# Why does Misner, Thorne, and Wheeler’s Gravitation visualization technique breakdown in dimension $> 4$?

In this chapter we will introduce and discuss at length one of the ways that physicists sometimes visualize “nice” differential forms. In essence, we will be considering ways of visualizing one-forms, two-forms, and three-forms on a vector space. That is, we will find a “cartoon picture” of $$\alpha_p \in T^*_P R^2$$ and $$\alpha_p \in T^*_P R^3$$ . Our picture of $$\alpha_p$$ will be superimposed on the vector space $$T^*_P R^3$$ . This perspective is developed extensively in Misner, Thorne, and Wheeler’s giant book Gravitation. In fact, they make some efforts to develop the four-dimensional picture (for space-time) as well, however we will primarily stick to the two and three-dimensional cases here. Section one focuses on the two-dimensional case and sections two through four focuses on the three-dimensional case. Then in section five we expand our cartoon picture to general two and three-dimensional manifolds. Again, this cartoon picture really only applies to “nice” differential forms, of the kind physicists are more likely to encounter, but it is still useful for forms and manifolds that are not overly complicated. Finally, in section six we introduce the Hodge star operator. Our visualizations of forms in three dimensions provide a nice way to visualize what the Hodge star operator does, which makes this a nice place to introduce it. Despite the power and usefulness of the way of visualizing differential forms in physics developed in this chapter, it is rarely encountered in mathematics. One of the reasons for this is that in reality it is not a completely general way of considering forms; when dealing with dimensions greater than four or with more abstract manifolds or with forms that are not “nice” in some sense it breaks down.

from A Visual Introduction to Differential Forms and Calculus on Manifolds (Visualizing One-,Two-, and Three forms Chapter $$5$$)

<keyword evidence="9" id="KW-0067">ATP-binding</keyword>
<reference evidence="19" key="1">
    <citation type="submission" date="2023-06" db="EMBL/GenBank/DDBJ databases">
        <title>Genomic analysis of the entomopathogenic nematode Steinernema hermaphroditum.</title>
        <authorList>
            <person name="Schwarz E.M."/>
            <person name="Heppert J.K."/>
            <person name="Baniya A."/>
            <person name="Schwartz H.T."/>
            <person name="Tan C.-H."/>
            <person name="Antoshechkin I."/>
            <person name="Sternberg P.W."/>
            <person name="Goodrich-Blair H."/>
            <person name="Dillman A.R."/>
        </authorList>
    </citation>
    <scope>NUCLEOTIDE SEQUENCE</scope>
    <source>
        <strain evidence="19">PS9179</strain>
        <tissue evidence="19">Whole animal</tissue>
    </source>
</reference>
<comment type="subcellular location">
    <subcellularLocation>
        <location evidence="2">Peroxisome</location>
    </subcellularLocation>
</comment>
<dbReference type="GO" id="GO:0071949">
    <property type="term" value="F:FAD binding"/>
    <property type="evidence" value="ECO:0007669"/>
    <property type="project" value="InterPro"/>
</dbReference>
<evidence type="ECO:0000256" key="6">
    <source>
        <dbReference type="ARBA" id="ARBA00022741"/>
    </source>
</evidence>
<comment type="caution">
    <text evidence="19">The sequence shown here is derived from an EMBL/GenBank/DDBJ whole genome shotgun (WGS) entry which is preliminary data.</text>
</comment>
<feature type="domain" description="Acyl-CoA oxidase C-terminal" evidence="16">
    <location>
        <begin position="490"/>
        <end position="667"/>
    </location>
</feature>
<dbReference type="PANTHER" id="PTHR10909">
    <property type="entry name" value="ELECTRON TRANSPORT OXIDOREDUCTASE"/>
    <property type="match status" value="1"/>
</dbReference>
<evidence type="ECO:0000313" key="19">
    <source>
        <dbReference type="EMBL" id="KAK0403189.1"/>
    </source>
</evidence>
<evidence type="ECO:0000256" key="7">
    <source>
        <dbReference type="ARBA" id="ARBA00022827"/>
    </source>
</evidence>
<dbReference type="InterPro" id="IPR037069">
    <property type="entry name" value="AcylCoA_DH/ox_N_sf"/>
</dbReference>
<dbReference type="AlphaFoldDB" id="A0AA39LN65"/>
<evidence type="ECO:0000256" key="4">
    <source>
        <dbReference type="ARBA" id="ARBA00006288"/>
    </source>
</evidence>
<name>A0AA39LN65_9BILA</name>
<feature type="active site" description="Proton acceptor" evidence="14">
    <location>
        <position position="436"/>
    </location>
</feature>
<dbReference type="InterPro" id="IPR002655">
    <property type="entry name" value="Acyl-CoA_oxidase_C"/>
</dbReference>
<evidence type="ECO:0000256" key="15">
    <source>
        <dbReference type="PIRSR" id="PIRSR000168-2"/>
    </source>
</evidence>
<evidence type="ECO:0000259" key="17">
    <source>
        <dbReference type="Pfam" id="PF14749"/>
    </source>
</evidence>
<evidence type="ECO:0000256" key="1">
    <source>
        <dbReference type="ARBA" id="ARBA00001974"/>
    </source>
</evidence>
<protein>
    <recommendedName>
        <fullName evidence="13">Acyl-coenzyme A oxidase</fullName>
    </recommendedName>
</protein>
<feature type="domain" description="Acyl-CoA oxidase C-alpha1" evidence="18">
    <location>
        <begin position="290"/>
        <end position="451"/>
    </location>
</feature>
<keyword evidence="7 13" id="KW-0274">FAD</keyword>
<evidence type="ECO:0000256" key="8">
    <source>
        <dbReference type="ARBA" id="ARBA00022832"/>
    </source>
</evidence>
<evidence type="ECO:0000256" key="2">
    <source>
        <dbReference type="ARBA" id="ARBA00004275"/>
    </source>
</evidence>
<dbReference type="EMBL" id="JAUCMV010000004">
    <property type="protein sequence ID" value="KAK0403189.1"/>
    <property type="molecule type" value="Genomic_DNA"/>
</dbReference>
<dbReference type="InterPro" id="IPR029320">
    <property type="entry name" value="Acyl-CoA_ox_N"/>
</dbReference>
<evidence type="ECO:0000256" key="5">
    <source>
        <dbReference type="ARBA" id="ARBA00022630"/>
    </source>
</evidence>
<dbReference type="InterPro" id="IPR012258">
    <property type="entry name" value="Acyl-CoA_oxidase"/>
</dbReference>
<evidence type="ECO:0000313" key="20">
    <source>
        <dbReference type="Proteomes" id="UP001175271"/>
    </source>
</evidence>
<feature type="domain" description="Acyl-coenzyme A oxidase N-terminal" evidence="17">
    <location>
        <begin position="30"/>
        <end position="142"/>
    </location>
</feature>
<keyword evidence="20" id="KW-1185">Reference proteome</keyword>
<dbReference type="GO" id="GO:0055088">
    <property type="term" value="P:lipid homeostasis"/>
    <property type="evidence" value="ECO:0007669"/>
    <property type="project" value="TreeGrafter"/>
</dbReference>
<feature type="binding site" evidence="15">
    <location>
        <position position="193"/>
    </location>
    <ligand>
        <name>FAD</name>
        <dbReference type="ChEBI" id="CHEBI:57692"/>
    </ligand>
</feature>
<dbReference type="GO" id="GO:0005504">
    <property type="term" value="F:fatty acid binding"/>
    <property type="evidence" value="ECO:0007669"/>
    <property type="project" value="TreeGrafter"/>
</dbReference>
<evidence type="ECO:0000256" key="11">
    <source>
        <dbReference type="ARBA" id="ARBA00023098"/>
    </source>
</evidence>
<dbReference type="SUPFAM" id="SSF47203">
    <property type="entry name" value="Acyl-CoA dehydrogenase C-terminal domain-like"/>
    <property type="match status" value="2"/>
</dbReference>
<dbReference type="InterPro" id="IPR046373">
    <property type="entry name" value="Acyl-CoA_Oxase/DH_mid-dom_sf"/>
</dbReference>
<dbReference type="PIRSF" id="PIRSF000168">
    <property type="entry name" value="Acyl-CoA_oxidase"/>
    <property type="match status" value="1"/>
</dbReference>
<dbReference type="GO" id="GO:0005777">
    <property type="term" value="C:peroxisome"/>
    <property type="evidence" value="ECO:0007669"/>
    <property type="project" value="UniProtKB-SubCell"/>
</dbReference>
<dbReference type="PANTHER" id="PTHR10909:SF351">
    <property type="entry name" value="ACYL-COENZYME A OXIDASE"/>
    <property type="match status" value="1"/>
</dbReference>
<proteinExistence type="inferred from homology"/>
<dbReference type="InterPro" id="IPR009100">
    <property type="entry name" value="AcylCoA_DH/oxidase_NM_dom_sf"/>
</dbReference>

## One of the Example Techniques

One of the sample tricks he mentions is that we can imagine number of lines the vector pierces as the "magnitude" of the vectors component.

Where $$dy ([a,b]^T)$$ refers to the $$y-$$component of the vector $$[a,b]^T$$ which is $$b$$.

But later says:

A necessary, but not sufficient, requirement is that the distribution given by the kernel of the differential form be integrable. This would give what is called a foliation of the manifold which would allow the line-stacks, plane-stacks, or tube-bundles to line up. Exploring and explaining this is beyond the scope of this book. It is simply sufficient to realize that even a one-form on $$R^3$$ as simple as $$xdy + dz$$ can not be visualized using method two.

## Question

Why does the physicist trick of visualizing differential forms breakdown in dimensions $$> 4$$?

• Have you tried doing it in 4+ dimensions? Commented Jan 16, 2021 at 22:57
• @AndersSandberg I'm actually kind of new to this whole visualizing business but I can't intuitively see what would go wrong Commented Jan 17, 2021 at 5:07
• @NiharKarve Yes believe so I was copying the book exactly as is Commented Jan 17, 2021 at 11:06
• OK, I understand and it makes sense, but (my 2 cents) it will be more difficult for you to get people to answer if they need to get a copy of this book and read the chapter as background reading for your question. At least, for me, that is a roadblock. Commented Apr 2, 2021 at 8:39
• That is extremely useful, thanks for doing this @MoreAnonymous. I don't have time right away to write a full answer, but if no one comes back I can probably write one in the next few days. A short version would be that you probably know that some vector fields can be written as a gradient of a scalar field, in which case the level sets of the scalar field are useful visualization tools, but not every vector field can be written as the gradient of a scalar. An analogous set of statements is also true for forms, and that is what the author is saying. However this isn't specific to 4 dimensions. Commented Apr 2, 2021 at 12:53

In general, bivectors would be the sum of "simple bivectors"... and presumably requires a set of planar tiles [at each point in a bivector field]. A physics example would be the electromagnetic field tensor $$F_{ab}$$ as a generally non-simple two-form.